Regards

Wandile.
At 18:37 on September 8, 2007, Christina Scott said…
Hello Wandile, I like your page. What have you been doing recently for Channel Africa?
At 13:12 on August 30, 2007, Bibhu Prasad Mohanty said…
I agree with you my friend ! Until truth reaches our kitchen where our sisters, mothers and women are spending important part of the time for the wellbeing of our families and society,we can not have the taste of real development.
At 13:07 on August 30, 2007, wandile kallipa said…
The role played by the majority section of the world's population, that is women in science and technology has not been taken seriously. This happens mostly in our rural communities where some of the sciences utilised in the preservation of food, manufacture and the development of medicines which today are termed primitive, ignore the fact that without the initiative a lot of what is termed modern fails to address and respond including a denial to have originated from the same primitive science. Why is it that the old way of doing things are being criticised, looked down and not appreciated. I would like to found out from women scientists as to what is impeding other women to becoming scientists? What did they do to overcome the various obstacles. The treatment of women scientists by their male conuterparts?
At 7:49 on August 2, 2007, Oemi Atiyah said…
Dear Wendile
I really interest to learn more about the radio. Because radio is one of the media thatvery effective to popularize all information. I do appreciate your job, and I agree that knowledge is transffered from one generation to thenext.We know that the potential radio community are a good target of communication, it makes the message can be pupularize simultaneously, and the radio can be followed by illiteracy community.
Thank you
At 14:49 on July 25, 2007, wandile kallipa said…
Dear Dr. Chandra Mohan Nautiyal,

I do appreciate your opinion. Ancient wisdom and knowledge utilised technology that was based on the value systems that existed at the time. I must say that with the development of societies, it is a fact that we look at our values not the same way as in ancient times. Why is is that when taking stock of where we come from, that particulat period is being named names. I am of the opinion that the same terchnologies used today, forms part of where we are coming from. Maybe, it would be wise for us to find out as to how the orally knowledge was passed from one generation to another up to what we term technologies that can be able to read what was read in a particular way during its time and space. I do not think in any way that there has been any shortcut to where we are in the 21st century. What happened to the students who were part of the project carried out then? How do they feel about what they did then, looking at myths and all that became part of their perception of the work they were doing.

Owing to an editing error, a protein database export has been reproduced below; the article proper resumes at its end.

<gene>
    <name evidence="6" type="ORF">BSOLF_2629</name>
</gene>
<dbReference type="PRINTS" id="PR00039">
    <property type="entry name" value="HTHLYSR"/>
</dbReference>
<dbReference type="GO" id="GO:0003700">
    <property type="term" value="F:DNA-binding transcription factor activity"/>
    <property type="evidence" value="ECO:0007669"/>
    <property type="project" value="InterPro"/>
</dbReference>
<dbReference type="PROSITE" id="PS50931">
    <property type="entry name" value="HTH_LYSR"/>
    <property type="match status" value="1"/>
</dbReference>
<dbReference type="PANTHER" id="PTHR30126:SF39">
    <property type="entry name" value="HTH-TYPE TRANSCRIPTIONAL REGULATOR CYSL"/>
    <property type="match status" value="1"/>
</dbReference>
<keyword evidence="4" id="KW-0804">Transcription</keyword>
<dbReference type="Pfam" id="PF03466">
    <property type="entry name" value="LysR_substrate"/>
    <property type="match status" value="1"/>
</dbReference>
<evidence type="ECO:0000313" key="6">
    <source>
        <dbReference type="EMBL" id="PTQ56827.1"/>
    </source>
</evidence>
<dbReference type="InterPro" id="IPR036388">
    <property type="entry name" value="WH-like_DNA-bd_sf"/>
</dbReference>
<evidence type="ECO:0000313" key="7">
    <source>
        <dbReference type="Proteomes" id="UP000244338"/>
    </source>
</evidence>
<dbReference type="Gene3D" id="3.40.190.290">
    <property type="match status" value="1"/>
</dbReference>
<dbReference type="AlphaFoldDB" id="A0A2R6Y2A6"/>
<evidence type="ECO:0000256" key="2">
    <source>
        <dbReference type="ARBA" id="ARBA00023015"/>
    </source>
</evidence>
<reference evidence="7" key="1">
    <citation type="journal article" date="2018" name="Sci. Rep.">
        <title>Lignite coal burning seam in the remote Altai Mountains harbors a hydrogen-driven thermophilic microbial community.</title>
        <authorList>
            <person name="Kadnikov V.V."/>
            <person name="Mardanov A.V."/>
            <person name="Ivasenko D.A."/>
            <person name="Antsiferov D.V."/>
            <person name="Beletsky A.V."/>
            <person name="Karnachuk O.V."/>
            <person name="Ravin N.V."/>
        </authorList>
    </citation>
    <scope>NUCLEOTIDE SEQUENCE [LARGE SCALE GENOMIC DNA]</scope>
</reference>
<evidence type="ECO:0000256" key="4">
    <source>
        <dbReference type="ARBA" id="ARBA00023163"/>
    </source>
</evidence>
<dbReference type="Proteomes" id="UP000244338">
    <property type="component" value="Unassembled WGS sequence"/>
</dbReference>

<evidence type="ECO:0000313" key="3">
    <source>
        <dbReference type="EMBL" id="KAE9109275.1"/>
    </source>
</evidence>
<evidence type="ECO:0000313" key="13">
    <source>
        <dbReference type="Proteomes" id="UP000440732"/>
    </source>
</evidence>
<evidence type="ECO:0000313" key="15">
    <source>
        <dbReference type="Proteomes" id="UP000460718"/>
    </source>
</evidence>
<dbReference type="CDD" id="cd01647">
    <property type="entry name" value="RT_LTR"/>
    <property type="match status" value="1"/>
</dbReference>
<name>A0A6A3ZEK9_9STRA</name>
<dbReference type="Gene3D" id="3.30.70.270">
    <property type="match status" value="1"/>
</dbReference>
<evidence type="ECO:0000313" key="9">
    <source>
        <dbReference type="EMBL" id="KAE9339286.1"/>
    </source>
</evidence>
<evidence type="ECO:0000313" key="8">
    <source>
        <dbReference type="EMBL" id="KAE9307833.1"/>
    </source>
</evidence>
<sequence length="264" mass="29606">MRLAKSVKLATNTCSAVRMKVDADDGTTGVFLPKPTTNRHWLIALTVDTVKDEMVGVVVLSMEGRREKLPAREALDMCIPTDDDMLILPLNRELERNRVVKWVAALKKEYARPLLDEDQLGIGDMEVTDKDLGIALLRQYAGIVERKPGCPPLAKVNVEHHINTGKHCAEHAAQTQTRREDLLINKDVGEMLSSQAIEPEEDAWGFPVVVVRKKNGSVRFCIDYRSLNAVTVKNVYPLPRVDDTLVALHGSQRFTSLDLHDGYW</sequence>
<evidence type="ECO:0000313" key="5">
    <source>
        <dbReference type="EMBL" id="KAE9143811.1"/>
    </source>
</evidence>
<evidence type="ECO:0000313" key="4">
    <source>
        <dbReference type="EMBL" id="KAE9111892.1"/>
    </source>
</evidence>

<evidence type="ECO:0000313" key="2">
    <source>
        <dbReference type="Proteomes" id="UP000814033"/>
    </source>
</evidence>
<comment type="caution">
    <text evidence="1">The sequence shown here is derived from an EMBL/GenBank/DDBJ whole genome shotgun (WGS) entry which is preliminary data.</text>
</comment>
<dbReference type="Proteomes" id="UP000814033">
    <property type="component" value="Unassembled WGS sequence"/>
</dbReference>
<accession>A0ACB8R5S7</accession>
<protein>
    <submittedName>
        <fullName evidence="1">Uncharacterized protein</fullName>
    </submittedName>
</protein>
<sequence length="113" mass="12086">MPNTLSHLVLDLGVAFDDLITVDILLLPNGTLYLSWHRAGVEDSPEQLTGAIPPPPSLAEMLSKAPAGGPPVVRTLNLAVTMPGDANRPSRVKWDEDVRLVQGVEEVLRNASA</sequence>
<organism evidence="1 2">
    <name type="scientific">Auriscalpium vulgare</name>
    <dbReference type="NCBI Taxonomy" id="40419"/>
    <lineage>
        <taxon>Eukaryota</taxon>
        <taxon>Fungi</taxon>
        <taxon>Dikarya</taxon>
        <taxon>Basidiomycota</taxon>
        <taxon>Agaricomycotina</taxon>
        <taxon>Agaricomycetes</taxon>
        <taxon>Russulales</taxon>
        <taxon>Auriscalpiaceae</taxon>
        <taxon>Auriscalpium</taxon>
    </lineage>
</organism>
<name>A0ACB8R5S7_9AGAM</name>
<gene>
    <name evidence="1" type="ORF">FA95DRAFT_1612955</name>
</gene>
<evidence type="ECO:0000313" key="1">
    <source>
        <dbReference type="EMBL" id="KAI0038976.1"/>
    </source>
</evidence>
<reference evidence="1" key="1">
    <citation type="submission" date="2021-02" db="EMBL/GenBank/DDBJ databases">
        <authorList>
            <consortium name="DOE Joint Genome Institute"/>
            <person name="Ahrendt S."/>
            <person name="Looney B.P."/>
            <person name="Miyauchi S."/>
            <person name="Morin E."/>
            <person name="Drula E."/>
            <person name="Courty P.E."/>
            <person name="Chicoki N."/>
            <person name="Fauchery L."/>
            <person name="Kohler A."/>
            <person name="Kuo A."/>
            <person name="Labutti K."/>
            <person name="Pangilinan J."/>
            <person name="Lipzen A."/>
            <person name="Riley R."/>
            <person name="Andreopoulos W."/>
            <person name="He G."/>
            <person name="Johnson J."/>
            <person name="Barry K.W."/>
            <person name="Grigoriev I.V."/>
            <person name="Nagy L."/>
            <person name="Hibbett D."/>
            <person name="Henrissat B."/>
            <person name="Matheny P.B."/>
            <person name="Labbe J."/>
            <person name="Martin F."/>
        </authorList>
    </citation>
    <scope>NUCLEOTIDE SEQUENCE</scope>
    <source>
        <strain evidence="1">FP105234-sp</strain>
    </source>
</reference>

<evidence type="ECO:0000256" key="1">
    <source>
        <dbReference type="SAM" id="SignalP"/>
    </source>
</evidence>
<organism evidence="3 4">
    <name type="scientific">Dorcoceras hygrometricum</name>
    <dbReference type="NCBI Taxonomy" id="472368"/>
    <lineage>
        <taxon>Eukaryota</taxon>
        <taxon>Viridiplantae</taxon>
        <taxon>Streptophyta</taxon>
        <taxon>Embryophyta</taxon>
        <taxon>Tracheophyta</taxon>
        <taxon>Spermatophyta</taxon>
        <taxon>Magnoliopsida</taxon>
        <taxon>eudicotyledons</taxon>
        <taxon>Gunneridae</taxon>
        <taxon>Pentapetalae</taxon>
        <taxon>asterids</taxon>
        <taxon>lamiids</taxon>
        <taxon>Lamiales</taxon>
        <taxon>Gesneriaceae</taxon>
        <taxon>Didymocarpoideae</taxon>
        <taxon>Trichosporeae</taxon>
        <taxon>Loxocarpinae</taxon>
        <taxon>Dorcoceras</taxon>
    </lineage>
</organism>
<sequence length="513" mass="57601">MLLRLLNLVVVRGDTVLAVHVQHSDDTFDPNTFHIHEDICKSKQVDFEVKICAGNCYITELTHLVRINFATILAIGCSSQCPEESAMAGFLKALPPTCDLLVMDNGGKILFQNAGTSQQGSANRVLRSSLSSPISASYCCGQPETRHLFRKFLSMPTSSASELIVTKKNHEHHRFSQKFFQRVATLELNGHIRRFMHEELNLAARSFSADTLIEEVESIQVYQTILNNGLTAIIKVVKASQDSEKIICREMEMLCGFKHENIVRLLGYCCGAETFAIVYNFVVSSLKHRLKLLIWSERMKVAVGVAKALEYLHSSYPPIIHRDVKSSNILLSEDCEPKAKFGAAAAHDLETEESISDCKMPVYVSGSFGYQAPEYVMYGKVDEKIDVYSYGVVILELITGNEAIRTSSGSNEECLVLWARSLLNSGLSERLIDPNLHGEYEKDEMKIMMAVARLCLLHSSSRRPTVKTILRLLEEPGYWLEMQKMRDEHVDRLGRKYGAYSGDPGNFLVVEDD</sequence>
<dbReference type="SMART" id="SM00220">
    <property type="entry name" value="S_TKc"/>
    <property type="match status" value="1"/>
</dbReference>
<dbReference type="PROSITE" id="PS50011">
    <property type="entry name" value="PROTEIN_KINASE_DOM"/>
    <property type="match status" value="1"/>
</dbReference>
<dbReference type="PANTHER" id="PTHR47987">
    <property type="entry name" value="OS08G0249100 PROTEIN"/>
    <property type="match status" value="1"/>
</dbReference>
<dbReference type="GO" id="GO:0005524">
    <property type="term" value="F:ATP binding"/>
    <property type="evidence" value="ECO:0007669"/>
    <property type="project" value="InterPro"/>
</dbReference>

Regards

Wandile
At 10:23 on July 6, 2007, Chukwuemeka Okereafor said…
...I forgot to say...and today is my birthday, what a coincidence! EMEKA
At 10:22 on July 6, 2007, Chukwuemeka Okereafor said…
Thanks for extending your arm of friendship. I count it a pleasure to be your friend. Infact you are the first person I am meeting on this network, thanks. I know we will have great learning. I see we share alot of interests together.
Have fun. EMEKA
At 18:40 on July 5, 2007, Calestous Juma said…
Wandile and Maggie,
I am interested in learning more about the potential for community radio as a tool for science literacy. I am currently exploring the feasibility of setting up a community radio facility at John Osogo High School in western Kenya. I would appreciate any leads you can offer.
Calestous
At 14:52 on June 29, 2007, Maggie Ibrahim said…
Dear Wandile,
I am really interested to learn more about the radio as a space for change. I recently went to northern Uganda, Gulu to look at how MegaFM radio actors are creating a space for dialogue and debate. I hope to have this research ready by Sept to share and would value your feedback.
Best,
Maggie
At 18:52 on June 20, 2007, Saadi, Mir Lutful Kabir said…
Hi Wandile!
Your vast area or work is imperative and intriguing. I also share many things of your work and interest. I do not know the manifestation of climate change in your region. What would be the ultimate catastrophic results of climate change in your area?
I would like to share with you other issues as well.
With kind regards,
Saadi
At 6:10 on June 20, 2007, wein said…
thank you for the invitation. Your country is one of the countries I wish I could visit. There are a lot of intresting things about your country that I wanted to share to more people. thanks much.
At 16:15 on June 19, 2007, Golam Mustofa Sarowar said…
Thank you again.
Golam